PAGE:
Jerry Martin

Jerry L. Martin was raised in a Christian home. By the time he left college, he was not a believer. But he was interested in the big questions and so he studied the great thinkers. He became a philosophy professor and served as head of the philosophy department at the University of Colorado at Boulder and of the National Endowment for the Humanities. In addition to scholarly articles on epistemology, the philosophy of mind, and public policy, he wrote reports on education that received national attention and was invited to  ...See more >


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"A captivating religious dialogue for the modern age."

Kirkus Reviews

BOOKS REVIEWED BY KIRKUS:

RELIGION & INSPIRATION
ISBN: 978-0-9967253-1-6
Page count: 376pp

An atheist philosopher finds himself in a surprising series of conversations with God.

One of the two main characters in Martin’s debut is the author himself, whose own Christian faith didn’t survive even a rudimentary college philosophy class, “where arguments for the existence of God were shot down like clay pigeons.” The secular philosopher opens his book with a quick account of falling in love with the woman who would become his wife, but the focus shifts almost immediately to a mysterious voice he begins sensing, identifying itself as “the God of all” and heard only by Martin. After a good deal of initial doubts, he decides to embrace the experience, even though at first it resembles “a training in obedience,” with the voice ordering him around on trivial matters seemingly at random. But gradually, larger issues and disclosures begin to surface. And Martin shares a great many of these revelations in an immensely readable prose that’s reverential but completely accessible to nonbelievers. His portrait of God is a remarkable dramatic construct, a vastly enigmatic being seized with an urge to unveil Himself in detail. This is a God who dwelled for unbounded ages in a formless void before existence began and He started to evolve along with it, shaping space and matter toward His eventual relationship with humankind, a process of creating Himself. Martin’s version of God is often every bit as argumentative and contradictory as the one found in the Bible, but this volume’s narration helps smooth things over: it’s easily literate (quotes from many authors abound) and excellent at clarifying the deep philosophical subjects covered as the dialogue progresses. Martin’s deity talks about being part of non-Christian texts like the Upanishads and the Mahabharata (and even discusses the “rebel” pharaoh Akhenaten), but nevertheless, this book chronicles one man’s encounter with the God of the Judeo-Christian tradition. Yet as such, it’s a revelation.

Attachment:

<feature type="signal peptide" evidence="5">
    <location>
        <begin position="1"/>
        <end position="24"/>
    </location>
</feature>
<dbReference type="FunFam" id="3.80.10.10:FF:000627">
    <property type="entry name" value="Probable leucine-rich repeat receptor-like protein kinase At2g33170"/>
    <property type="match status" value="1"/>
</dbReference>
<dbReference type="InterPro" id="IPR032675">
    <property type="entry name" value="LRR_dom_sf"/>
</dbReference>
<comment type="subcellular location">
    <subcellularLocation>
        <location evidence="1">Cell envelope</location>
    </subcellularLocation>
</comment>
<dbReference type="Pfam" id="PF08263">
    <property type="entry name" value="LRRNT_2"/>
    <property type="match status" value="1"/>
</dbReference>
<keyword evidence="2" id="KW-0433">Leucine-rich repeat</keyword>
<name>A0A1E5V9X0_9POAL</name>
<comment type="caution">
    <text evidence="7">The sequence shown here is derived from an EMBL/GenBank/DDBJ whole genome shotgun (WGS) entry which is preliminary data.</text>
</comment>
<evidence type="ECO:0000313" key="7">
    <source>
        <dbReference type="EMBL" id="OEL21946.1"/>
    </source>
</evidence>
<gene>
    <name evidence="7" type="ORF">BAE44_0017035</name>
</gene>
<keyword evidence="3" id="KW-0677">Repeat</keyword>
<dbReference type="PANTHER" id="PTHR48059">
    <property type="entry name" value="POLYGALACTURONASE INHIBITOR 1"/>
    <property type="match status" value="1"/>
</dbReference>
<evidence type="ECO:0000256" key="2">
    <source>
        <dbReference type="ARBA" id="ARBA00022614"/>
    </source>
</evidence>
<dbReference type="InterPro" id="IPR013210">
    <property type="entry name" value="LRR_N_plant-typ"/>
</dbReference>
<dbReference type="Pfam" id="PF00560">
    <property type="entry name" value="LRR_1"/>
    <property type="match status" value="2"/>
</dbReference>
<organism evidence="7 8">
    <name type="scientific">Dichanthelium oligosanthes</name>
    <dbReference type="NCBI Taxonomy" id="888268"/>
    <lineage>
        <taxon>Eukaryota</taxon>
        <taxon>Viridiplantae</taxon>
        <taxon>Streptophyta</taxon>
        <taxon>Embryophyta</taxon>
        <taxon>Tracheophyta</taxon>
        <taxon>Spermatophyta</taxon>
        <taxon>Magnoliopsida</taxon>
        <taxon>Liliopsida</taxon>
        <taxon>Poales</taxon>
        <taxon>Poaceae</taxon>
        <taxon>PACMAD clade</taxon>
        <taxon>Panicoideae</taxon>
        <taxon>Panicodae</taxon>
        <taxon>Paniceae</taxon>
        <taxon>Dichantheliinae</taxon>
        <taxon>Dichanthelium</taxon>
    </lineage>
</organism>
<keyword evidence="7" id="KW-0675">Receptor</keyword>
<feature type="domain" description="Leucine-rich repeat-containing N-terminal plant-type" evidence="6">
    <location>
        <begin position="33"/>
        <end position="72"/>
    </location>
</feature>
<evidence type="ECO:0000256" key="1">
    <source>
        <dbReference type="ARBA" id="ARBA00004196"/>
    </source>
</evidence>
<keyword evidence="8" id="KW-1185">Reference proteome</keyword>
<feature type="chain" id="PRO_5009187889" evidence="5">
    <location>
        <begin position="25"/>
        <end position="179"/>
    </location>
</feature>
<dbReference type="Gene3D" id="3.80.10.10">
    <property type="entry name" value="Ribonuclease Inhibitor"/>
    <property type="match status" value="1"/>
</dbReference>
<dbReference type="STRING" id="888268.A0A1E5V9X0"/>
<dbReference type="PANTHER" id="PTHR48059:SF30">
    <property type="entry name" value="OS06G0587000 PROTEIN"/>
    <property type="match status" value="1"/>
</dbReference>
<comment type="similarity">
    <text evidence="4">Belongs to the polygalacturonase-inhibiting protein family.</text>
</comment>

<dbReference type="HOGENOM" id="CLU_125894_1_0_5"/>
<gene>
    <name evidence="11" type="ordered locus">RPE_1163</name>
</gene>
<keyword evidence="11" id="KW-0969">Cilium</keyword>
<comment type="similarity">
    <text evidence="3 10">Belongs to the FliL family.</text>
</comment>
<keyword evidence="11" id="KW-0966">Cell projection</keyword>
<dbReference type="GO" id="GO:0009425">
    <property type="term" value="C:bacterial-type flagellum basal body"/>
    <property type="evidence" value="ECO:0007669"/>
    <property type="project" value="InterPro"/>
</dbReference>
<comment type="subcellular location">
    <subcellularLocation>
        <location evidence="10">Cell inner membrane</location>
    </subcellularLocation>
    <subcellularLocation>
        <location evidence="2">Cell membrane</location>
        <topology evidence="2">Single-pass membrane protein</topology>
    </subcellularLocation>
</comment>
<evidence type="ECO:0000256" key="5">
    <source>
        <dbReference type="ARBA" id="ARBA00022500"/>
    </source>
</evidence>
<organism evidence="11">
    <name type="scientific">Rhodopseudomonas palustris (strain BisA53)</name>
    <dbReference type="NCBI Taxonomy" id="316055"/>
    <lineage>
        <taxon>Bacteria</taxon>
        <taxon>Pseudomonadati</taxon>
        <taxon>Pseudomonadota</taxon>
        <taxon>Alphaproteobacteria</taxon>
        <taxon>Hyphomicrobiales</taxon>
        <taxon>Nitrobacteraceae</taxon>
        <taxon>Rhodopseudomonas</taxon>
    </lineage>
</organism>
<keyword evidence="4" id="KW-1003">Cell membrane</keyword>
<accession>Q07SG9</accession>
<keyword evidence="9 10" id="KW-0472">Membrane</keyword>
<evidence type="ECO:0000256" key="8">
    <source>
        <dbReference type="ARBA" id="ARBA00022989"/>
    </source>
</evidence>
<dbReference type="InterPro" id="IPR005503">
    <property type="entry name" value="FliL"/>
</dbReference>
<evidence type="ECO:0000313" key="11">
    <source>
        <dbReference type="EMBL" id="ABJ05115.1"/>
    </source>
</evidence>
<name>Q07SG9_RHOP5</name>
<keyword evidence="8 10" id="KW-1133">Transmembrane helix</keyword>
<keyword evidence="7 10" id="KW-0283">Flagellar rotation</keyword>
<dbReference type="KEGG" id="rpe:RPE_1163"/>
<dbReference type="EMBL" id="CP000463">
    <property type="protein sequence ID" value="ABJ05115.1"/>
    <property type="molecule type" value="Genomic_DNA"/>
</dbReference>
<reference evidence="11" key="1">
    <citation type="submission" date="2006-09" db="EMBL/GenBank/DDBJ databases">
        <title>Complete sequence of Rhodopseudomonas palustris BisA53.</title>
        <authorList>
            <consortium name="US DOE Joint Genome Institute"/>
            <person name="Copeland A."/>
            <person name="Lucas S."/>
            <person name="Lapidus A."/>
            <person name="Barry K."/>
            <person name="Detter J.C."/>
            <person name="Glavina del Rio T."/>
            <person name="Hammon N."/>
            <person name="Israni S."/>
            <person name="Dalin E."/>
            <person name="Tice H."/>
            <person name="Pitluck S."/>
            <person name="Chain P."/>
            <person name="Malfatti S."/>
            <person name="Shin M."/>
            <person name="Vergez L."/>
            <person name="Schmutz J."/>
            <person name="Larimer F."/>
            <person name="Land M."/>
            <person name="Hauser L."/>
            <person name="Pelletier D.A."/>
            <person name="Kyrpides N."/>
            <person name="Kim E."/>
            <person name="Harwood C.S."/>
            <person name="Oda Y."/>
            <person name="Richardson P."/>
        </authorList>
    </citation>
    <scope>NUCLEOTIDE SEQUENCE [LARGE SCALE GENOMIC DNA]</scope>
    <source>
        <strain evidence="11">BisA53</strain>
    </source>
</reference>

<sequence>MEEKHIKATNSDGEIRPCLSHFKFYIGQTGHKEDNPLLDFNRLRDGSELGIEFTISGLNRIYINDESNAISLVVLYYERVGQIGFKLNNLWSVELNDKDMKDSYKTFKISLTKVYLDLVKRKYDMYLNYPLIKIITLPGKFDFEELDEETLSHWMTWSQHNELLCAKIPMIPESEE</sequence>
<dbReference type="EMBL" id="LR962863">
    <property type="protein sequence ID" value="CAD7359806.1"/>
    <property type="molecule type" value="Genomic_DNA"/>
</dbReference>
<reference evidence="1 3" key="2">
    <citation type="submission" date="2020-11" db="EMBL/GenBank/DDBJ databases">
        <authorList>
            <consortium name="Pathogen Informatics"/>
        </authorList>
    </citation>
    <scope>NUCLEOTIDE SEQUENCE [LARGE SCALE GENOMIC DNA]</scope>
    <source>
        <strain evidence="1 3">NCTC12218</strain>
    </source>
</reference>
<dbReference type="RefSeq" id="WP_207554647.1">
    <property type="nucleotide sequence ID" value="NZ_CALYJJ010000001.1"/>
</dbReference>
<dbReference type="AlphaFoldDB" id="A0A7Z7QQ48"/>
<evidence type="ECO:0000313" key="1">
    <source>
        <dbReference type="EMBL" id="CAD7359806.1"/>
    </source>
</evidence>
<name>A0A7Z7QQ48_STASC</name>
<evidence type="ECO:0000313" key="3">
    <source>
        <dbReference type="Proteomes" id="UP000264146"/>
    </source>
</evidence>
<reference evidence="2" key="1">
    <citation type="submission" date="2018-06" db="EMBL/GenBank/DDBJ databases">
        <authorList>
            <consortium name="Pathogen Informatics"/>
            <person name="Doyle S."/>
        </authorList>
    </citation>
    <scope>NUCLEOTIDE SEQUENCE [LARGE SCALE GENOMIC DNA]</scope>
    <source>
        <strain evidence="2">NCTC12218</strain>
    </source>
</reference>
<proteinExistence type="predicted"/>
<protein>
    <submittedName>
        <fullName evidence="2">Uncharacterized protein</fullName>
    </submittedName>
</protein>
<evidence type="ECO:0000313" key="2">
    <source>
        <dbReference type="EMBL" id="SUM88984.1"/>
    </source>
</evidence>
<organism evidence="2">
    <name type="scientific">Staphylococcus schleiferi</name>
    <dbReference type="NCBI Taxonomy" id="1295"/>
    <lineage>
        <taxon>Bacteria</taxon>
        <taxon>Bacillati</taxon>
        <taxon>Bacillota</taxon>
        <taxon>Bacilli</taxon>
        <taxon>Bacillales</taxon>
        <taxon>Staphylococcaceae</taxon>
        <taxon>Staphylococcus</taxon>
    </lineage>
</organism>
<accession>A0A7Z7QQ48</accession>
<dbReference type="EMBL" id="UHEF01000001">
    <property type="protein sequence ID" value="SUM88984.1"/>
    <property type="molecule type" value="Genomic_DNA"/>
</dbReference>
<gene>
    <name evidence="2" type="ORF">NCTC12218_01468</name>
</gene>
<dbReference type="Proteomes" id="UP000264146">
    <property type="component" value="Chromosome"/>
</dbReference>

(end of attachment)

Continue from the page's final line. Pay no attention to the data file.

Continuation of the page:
A captivating religious dialogue for the modern age.

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